37) Prairie Muffins may go against the flow, but they also know how to roll with the flow. Living moment by moment, day by day, season by season, they don't depend on present circumstances to dictate their direction in life. Circumstances change constantly, so Prairie Muffins hang tightly onto the Father's hand while they ride out the waves of life that ebb and flow past their doors.
38) The chief end of the Prairie Muffin is to glorify God and enjoy Him forever. Because she is not her own, but belongs to her faithful Savior Jesus Christ, she understands her responsibility to please Him in all she does, looking to His holy, inerrant Word for guidance in everything pertaining to life and godliness. As a Berean, she measures all she reads and hears against that plumbline, and she purposes to gratefully obey God's law, in His strength, because Jesus, the second person of the Trinity, said, "If you love Me, keep my commandments" (John 14:15). We understand that nothing we do will merit our salvation—that is only given through the imputation of Christ's righteousness to us—but serving our Lord is part of our sanctification. The Bible has some very specific things to say to women regarding their God-given role, and Prairie Muffins take those divinely-ordained distinctions very seriously.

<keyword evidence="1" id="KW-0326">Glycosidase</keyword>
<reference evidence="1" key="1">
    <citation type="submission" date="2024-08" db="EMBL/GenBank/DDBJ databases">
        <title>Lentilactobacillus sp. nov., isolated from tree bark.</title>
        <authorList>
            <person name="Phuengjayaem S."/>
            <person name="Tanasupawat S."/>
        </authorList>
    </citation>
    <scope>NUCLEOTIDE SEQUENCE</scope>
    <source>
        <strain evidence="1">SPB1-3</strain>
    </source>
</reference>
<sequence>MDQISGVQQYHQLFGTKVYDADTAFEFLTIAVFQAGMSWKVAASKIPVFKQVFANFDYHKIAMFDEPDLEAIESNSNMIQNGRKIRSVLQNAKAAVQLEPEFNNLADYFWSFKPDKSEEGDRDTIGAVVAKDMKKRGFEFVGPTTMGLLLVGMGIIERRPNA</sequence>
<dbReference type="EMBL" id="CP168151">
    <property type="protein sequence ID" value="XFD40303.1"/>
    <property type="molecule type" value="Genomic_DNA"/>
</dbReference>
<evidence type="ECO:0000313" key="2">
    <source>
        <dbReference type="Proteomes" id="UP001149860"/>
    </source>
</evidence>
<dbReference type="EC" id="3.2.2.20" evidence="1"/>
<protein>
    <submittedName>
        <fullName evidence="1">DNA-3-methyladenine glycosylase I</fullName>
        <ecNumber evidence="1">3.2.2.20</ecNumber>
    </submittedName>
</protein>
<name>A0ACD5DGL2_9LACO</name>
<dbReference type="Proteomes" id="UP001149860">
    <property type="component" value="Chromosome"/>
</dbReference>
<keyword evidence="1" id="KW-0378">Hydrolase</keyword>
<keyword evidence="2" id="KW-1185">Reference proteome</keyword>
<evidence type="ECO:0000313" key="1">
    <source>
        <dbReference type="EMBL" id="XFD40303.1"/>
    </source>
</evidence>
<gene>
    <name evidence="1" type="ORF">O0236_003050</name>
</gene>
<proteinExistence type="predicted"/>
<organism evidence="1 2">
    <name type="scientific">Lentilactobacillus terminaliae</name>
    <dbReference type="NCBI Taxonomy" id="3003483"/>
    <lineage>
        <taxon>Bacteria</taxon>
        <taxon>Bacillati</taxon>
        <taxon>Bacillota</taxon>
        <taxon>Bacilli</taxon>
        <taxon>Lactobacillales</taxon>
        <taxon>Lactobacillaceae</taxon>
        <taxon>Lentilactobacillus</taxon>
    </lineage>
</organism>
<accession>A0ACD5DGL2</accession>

39) Aware that they are being watched, rather than becoming paranoid—or annoyed—Prairie Muffins are employed* in setting a good example for those who have their eyes on them. We in no way wish to endorse adopting masks to hide the real "you," but we firmly believe that what is on the inside will show through, so we suggest remembering that there is no hiding the real you from those who know you best, i.e., your family. By God's grace we will continue to work on cleaning up our act, being that good example, knowing that "more attention our children pay to what we do than what we say."